Start of Spring
1. This indicator tracks the start of spring for each year, using model estimations of when enough heat has accumulated to initiate growth (leafing and flowering) in temperature-sensitive plants. The bars on the graph show the number of days by which the start of spring differs from the average start of spring during the last century. The earlier arrival of the start of spring has been linked to recent warming trends in global climate.
2. Since 1900, the start of spring (averaged over the contiguous United States) has varied within a three-week range. Since 1984, it typically has occurred earlier relative to the last century’s average, with the earliest spring start occurring in 2012.
The bars on the graph show the number of days by which the start of spring differs from the average start of spring during the last century. These values are calculated from a numerical model that simulates the accumulation of heat needed to bring plants out of winter dormancy and into vegetative and reproductive growth. The model is based on (1) long-term observations of lilac and honeysuckle first-leaf and first-bloom, collected by citizen science volunteers at hundreds of sites across the contiguous United States, and (2) daily minimum and maximum temperatures measured at weather stations. The annual start of spring can be estimated for any location where daily minimum and maximum temperatures are recorded. The modeled values correlate well with observed leafing and flowering in a number of native and cultivated species, such as winter wheat, pear, and peach varieties.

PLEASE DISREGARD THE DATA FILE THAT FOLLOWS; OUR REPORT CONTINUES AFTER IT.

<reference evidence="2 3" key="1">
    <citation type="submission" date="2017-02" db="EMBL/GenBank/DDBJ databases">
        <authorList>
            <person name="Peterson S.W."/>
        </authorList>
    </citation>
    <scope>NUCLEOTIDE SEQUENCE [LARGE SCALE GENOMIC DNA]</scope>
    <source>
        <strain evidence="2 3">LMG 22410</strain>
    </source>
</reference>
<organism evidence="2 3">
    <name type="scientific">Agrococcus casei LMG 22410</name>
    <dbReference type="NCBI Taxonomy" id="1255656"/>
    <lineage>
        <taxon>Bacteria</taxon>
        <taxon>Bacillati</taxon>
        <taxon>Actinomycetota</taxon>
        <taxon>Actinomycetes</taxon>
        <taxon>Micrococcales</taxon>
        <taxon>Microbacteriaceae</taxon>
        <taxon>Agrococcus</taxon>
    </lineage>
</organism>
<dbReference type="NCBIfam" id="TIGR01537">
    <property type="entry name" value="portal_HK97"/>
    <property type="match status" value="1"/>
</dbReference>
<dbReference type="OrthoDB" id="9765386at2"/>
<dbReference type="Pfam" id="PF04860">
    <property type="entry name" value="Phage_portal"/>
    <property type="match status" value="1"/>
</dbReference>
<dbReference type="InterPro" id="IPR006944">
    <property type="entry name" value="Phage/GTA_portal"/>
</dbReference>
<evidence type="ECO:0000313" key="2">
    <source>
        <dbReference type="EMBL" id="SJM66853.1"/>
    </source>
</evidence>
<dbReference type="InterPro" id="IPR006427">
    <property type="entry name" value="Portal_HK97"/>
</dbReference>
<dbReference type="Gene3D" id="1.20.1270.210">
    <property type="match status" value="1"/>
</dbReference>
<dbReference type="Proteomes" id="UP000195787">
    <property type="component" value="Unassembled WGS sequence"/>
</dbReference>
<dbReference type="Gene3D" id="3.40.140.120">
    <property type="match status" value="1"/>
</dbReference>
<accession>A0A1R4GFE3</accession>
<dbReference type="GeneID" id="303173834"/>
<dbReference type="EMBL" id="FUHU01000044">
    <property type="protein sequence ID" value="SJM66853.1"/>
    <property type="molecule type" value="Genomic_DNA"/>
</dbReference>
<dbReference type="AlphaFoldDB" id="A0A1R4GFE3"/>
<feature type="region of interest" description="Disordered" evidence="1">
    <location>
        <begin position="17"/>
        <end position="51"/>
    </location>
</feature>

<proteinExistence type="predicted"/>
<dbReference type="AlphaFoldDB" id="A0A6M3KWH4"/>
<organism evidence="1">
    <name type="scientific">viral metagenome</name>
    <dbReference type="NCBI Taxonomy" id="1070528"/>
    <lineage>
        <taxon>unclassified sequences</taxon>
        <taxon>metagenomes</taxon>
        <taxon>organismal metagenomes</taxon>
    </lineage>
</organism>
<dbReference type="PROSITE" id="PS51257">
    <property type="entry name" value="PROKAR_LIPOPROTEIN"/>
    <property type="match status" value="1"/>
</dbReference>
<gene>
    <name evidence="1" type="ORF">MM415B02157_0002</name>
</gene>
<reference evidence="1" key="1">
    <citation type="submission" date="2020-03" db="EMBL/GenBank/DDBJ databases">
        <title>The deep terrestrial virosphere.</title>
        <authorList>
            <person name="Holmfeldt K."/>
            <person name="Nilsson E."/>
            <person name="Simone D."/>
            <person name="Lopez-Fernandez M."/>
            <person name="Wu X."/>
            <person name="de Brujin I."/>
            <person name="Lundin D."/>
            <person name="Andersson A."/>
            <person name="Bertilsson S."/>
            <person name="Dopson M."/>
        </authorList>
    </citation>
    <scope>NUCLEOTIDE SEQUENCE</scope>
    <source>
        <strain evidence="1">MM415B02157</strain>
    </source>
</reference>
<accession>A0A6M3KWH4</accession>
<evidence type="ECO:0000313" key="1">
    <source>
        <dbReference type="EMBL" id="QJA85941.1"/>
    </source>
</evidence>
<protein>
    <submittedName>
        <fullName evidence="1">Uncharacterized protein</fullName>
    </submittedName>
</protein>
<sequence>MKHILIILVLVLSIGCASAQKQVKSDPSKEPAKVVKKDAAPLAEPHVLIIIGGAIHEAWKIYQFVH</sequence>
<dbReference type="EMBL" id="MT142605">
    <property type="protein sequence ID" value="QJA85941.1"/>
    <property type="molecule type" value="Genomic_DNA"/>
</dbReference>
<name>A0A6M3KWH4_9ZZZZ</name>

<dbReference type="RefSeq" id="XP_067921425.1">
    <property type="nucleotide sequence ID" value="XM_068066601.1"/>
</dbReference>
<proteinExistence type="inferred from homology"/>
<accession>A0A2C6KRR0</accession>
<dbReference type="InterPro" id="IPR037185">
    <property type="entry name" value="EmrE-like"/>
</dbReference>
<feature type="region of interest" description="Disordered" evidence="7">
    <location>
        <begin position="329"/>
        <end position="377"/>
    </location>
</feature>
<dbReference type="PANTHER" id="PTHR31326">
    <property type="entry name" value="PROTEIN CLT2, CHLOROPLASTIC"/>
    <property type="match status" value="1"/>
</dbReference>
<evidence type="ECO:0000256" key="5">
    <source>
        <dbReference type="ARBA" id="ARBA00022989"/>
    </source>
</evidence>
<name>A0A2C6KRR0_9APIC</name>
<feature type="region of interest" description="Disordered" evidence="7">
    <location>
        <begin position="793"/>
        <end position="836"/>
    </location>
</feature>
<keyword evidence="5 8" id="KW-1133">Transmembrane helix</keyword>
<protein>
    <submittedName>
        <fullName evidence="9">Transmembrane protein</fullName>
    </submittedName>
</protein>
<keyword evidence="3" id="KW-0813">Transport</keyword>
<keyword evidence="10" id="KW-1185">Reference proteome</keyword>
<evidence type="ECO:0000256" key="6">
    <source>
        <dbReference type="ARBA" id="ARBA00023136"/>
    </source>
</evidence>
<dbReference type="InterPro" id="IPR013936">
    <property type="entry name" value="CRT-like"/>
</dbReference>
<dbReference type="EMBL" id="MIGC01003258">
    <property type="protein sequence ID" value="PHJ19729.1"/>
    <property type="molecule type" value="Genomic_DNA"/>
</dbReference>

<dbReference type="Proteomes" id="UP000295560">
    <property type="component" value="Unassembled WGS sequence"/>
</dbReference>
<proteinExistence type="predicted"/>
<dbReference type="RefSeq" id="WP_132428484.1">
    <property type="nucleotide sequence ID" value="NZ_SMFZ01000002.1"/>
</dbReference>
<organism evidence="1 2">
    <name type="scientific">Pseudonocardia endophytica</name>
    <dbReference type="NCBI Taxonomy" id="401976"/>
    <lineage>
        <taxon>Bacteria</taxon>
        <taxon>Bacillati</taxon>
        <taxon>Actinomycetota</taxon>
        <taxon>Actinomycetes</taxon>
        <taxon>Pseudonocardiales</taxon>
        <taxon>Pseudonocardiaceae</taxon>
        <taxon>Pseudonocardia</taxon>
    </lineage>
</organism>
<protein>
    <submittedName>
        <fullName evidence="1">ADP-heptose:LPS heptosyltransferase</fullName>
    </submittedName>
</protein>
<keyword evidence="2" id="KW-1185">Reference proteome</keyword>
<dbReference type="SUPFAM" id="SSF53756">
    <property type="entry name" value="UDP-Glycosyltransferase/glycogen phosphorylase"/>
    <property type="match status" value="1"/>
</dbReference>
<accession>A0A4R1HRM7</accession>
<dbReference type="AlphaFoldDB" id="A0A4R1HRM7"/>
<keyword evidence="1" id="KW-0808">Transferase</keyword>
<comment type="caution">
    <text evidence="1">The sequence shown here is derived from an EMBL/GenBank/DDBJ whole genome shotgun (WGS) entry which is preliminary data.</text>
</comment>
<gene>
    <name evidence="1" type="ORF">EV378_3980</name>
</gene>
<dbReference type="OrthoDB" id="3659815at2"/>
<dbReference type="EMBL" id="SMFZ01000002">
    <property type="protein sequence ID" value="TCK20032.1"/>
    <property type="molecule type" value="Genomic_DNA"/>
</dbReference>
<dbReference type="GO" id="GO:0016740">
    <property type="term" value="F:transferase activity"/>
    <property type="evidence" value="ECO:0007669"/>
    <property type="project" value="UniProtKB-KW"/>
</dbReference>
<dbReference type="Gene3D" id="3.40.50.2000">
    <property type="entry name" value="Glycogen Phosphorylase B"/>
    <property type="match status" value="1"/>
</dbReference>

A trend toward earlier springs could have significant implications for agriculture, natural resource and hazard management, and recreation. Since phenological events such as leafing and flowering is closedly connected to climate, this indicator can used to better understand and anticipate climate impacts on habitats and species, optimize crop selection and yield, and assess the potential vulnerability of ecosystems to drought and wildfire.